‘Protestware’ emerges amid Russia-Ukraine crisis

‘Protestware’ emerges amid Russia-Ukraine crisis
Ryan is a senior editor at TechForge Media with over a decade of experience covering the latest technology and interviewing leading industry figures. He can often be sighted at tech conferences with a strong coffee in one hand and a laptop in the other. If it's geeky, he’s probably into it. Find him on Twitter (@Gadget_Ry) or Mastodon (@gadgetry@techhub.social)

Some open-source developers are using their projects to target users in Russia after the country’s invasion of Ukraine.

The invasion of Ukraine has been almost internationally condemned. The actions of Russian forces are being investigated for numerous war crimes and the targeting of civilians in areas like Mariupol has equated to genocide.

State-controlled media and harsh penalties for protests mean that a large number of Russians believe the Kremlin’s narrative that the “special operation” was necessary to “de-militarise” and “de-Nazify” Ukraine. The full extent of Russia’s losses in Ukraine is also being covered up.

Most of the protestware is fairly innocuous and displays anti-war messages to Russian users to inform them about the reality of what’s happening in Ukraine.

The developer behind node-ipc – a popular open-source project for building neural networks – explained their decision to add non-destructive code on its GitHub page.

“This code serves as a nondestructive example of why controlling your node modules is important,” wrote the developer. “It also serves as a nonviolent protest against Russia’s aggression that threatens the world right now … To be clear, this is protestware.”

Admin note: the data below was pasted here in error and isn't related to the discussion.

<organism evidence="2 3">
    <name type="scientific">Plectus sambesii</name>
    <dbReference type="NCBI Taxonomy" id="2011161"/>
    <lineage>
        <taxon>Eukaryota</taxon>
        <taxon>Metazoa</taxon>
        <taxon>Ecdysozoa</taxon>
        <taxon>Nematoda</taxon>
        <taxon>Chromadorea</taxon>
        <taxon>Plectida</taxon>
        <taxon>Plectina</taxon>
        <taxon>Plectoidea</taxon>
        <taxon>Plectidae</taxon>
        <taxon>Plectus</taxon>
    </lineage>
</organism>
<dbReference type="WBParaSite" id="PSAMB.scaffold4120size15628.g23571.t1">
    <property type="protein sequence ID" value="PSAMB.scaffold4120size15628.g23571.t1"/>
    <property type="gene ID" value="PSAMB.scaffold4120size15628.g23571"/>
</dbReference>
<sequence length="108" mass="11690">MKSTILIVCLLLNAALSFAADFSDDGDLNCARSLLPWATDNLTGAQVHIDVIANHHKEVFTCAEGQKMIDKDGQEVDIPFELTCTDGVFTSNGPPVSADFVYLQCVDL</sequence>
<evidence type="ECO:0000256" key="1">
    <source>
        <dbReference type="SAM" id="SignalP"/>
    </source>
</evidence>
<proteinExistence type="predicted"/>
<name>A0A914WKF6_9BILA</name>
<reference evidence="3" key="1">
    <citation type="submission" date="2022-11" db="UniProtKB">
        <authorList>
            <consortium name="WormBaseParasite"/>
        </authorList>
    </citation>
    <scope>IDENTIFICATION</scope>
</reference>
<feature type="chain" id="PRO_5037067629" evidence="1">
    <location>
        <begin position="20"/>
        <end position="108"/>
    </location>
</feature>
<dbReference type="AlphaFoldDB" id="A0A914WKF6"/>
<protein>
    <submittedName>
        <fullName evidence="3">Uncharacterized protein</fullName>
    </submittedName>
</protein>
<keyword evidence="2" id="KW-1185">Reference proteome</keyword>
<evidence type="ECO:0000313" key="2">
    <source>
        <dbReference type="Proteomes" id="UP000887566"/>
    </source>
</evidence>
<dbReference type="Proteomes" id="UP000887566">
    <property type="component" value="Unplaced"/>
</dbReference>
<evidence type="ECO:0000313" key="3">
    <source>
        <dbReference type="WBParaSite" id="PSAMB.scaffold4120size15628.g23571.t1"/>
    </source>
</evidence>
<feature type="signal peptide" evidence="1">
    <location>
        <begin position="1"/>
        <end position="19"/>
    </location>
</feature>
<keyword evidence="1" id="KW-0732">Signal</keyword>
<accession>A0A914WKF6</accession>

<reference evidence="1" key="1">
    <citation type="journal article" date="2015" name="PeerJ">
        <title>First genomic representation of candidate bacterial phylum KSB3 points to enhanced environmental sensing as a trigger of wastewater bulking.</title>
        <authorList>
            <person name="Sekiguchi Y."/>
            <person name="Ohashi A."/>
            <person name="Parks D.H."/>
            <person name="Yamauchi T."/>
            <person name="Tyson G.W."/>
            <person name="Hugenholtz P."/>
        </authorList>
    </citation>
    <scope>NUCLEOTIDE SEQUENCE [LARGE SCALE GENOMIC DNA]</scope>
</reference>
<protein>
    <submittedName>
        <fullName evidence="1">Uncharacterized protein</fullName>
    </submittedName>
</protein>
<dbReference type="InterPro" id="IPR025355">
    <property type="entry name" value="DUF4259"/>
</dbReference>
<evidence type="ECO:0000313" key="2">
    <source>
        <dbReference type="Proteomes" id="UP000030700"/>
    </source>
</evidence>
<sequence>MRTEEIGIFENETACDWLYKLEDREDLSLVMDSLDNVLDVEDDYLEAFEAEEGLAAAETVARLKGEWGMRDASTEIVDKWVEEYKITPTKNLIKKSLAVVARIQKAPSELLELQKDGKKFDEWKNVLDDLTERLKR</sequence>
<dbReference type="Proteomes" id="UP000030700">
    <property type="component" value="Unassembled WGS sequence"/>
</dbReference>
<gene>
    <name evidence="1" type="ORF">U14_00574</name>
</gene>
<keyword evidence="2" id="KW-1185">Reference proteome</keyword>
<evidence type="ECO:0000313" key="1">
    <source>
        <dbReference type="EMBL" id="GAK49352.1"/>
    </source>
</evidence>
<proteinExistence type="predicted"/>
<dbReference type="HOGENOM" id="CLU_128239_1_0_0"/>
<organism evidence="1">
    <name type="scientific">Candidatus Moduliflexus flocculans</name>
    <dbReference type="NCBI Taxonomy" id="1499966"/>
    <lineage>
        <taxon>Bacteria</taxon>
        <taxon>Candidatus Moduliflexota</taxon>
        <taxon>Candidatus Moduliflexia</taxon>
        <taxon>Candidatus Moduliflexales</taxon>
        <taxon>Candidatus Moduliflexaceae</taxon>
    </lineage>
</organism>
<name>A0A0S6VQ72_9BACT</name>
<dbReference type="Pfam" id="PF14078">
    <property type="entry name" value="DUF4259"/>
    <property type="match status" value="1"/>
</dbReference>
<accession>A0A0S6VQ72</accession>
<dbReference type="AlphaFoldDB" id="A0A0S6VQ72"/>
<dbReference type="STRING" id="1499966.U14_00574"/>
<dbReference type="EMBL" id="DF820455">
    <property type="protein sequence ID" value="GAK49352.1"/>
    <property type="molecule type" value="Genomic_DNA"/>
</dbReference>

However, the project contained hidden code to wipe the computers of users in Russia and Belarus.

The latter form of protestware has drawn criticism as being counter-productive. Rather than inform general Russian users, it causes damage that will likely increase anti-Western sentiment pushed by the Kremlin. It also has a high potential to cause unintended collateral damage.

In the case of node-ipc, the code hit assets belonging to an American non-government organisation based in Belarus and wiped “over 30,000 messages and files detailing war crimes committed in Ukraine by Russian army and government officials.”

“Me and my colleagues are absolutely devastated. All I can say that your little shenanigan did more damage to us than Putin or Lukashenka ever could.”

Sberbank, a Russian state-owned bank, advised citizens not to update software for the time being due to the protestware.

“We urge users to stop updating software now and developers to tighten control over the use of external source code,” Sberbank said in a statement.

The desire to get the truth to citizens living in oppressive regimes is understandable, but causing damage to the devices that provide a window to the outside world isn’t the way to go about it.

“While we are firmly opposed to what’s happening in Ukraine, intentional sabotage such as this undermines the global open-source community,” commented Liran Tal, Director of Developer Advocacy at Snyk.

(Photo by Dea Piratedea on Unsplash)

Related: Andrew Egoroff, ProcessUnity: On the increased cybersecurity threat and mitigating risks

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